The kids awoke, two with fevers and coughs still (along with mommy), with grand excitement about Santa's appearance and his gifts.  We all rushed into the living room together to see bow-tied tractors and kitchens and dolls and trampolines.  They loved their presents and fought over them all day (so much for not needing multiples of items - oddly, the most fought over item was the coffee pot in the play kitchen).  We had a grand lunch, I ended up having all the items I needed at the house so my inability to run errands yesterday did not ruin a thing.  I am sick and tired tonight, as were my sweet kiddos, but we have a warm house, clean clothes, fresh bathwater, plenty of food and medicine, and a doctor on call should we need one.  We are so much better off than most people around the world. 

Today ultimately was precious and special to me because of the Christmas message at the center of everything.   I choked up as I read the kids the story of our Saviour's birth and the message of hope that it brought to the nations then as it does now.  I am most moved by the advent calendar's telling of Mary - how she treasured each gift that was brought to Jesus, her son and God's, whether it was gold from a Wise Man or a token from a nearby villager that heard the angels singing.  As a mother, don't you know that's true?  Here she is, in the middle of this revolutionary occurrence, not that she asked to be, and all she can do is love her sweet boy as any mother would do and equally love those who came to worship and adore him.  As they came singing, Oh Come Let Us Adore Him, or their version of it, don't you know she teared up and her heart swelled.  Don't you think that as she changed him and fed him and bathed him, she kissed him and prayed for him just as any mother would do.  Even though he was not like any other child, he was still her child, and he was going to save the world - including her.  What a gift, but what a burden.

Today, what I hope my children took away besides Santa and presents, was the reason why we give.  We give because we celebrate Christ's birth and we give because He gave so much.  And I hope the gifts that were given and received by my family that went to World Vision as well as students in Guatemala and children needing vision in Africa and men wanting to go to seminar in third world countries and girls being rescued from slave trade in India were delivered with the same message of hope: today is Jesus Christ's birthday, He came to bring you a hope and a future. 

I hope you and your family had a Merry (and healthy) Christmas.  From the Vincents to you, Merry Christmas to all, and (if you'll excuse us now) to all a good night!

Friday, December 23, 2011

The Nightmare Before Christmas

If you've read this blog for any amount of time, then you know that I had relatively healthy kids until school began.  Then, like floodgates opening (and like I was warned by many a parent before me), every other week the trio, or some portion of them, were sick.  Unfortunately, that pattern did not pass the holidays by.  Everyone was well the two weeks leading up to Thanksgiving so it was inevitable we'd catch something at large gatherings.  And catch we did.  Three sick kids for two weeks on z-pac and then hand, foot and mouth to top it all off.  Everyone had been well for over a week when we went to the farm this past weekend.  And now, in these mere days and hours before Christmas, everyone is sick again.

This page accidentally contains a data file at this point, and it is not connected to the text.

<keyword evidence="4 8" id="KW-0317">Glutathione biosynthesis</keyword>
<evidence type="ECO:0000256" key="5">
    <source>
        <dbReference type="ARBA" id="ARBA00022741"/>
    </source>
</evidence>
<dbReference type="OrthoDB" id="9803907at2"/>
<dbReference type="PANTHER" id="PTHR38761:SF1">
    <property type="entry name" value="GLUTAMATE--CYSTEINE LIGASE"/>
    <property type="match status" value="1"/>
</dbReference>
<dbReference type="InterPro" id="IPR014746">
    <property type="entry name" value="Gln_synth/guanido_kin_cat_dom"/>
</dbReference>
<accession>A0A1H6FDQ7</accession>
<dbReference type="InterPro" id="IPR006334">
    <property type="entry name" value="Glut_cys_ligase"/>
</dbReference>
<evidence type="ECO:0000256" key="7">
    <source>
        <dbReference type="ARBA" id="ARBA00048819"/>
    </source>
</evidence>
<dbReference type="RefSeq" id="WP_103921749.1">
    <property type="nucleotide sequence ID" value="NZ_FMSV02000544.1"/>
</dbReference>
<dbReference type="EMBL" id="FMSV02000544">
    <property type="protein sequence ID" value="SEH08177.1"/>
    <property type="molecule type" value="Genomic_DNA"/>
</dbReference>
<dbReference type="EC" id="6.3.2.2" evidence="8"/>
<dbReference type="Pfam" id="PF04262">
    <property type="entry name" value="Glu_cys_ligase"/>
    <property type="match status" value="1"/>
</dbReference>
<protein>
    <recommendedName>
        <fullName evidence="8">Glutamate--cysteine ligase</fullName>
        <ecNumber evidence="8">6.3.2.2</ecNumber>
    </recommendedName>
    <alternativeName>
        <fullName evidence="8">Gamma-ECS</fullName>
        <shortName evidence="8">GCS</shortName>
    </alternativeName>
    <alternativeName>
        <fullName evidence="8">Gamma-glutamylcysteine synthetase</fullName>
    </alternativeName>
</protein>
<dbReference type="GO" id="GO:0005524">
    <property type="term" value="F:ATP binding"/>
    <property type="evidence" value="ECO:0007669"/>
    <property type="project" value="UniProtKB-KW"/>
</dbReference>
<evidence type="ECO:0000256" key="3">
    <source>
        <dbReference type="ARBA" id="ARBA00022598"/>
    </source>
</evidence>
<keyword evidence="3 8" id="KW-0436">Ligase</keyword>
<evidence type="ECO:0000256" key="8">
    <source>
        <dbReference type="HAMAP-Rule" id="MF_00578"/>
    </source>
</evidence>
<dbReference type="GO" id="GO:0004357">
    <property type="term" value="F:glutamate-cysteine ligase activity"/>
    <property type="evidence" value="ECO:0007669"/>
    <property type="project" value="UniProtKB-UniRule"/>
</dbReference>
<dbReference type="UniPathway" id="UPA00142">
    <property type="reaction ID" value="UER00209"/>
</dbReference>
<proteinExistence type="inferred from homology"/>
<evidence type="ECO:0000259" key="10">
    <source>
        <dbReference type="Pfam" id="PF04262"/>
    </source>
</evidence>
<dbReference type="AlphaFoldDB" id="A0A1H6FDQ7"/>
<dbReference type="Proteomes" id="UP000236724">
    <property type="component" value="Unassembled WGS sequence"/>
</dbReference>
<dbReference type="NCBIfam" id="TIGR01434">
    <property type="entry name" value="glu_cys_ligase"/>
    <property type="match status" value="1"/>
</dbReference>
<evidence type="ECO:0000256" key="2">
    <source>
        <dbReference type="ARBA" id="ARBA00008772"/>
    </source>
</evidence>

The eldest led the pack on Monday with coughing and fever.  Sadly, five days later and he's almost worse than when he started.  We were at Texas Children's Hospital this morning for x-rays.  Fortunately it is not pneumonia, but unfortunately it is viral and there's no good treatment for his thickened lungs, roller coaster fevers, and restless coughing nights.  By Wednesday, the little lady had it, and the baby was in the throws of it by yesterday.  After returning home from TCH with my big boy this morning, I spent forever in our doctor's office (only to see her back up who I'm not a fan of) and found out the doctor thought the whole family had contracted whatever this virus was and I should just hydrate them and try to keep the fever under control.  BUT.... we got a call a half hour later, darling girl's flu test came back positive!  A weak positive but still positive.  We all were good patients and had flu shots in September, but all for naught.  I begged the back-up doctor to call in Tamiflu for BOTH the baby and the little lady because everyone clearly had it. 

Tonight was the worst of the week yet.  In addition to all three kids being sick, I'm sick now too, and they're starting to potty train and Bray has to work a ton of hours leading up to Christmas.  So tonight I got poop on my hand twice from potty runs that were successful (albeit during the middle of me trying to prep dinner and each run taking a minimum of 10 min), was thrown up on twice (a new symptom the baby added tonight), sat helplessly through harrowing coughing because when their fits are simultaneous it appears they will all throw up, and ran through three diaper rags cleaning up nose goo. 

People used to say I was the perfect person to have triplets.  I'm so organized and scheduled.  And that may be true when they're well, but when everyone is sick, this sick, I'm utterly and completely overwhelmed.  And the fact that Santa is coming tomorrow night and this is our current state has me in tears.  I don't even know if I have the groceries I need for our meal Sunday but it doesn't matter because I can't take three sick kids to the grocery store solo on Christmas Eve..........

The kids were so excited for Santa and Christmas and started "getting it" this year for the first time.  We've spent all week assembling things and wrapping presents.  All I can do now is pray for a Christmas miracle.

Monday, December 19, 2011

The Farm Before Christmas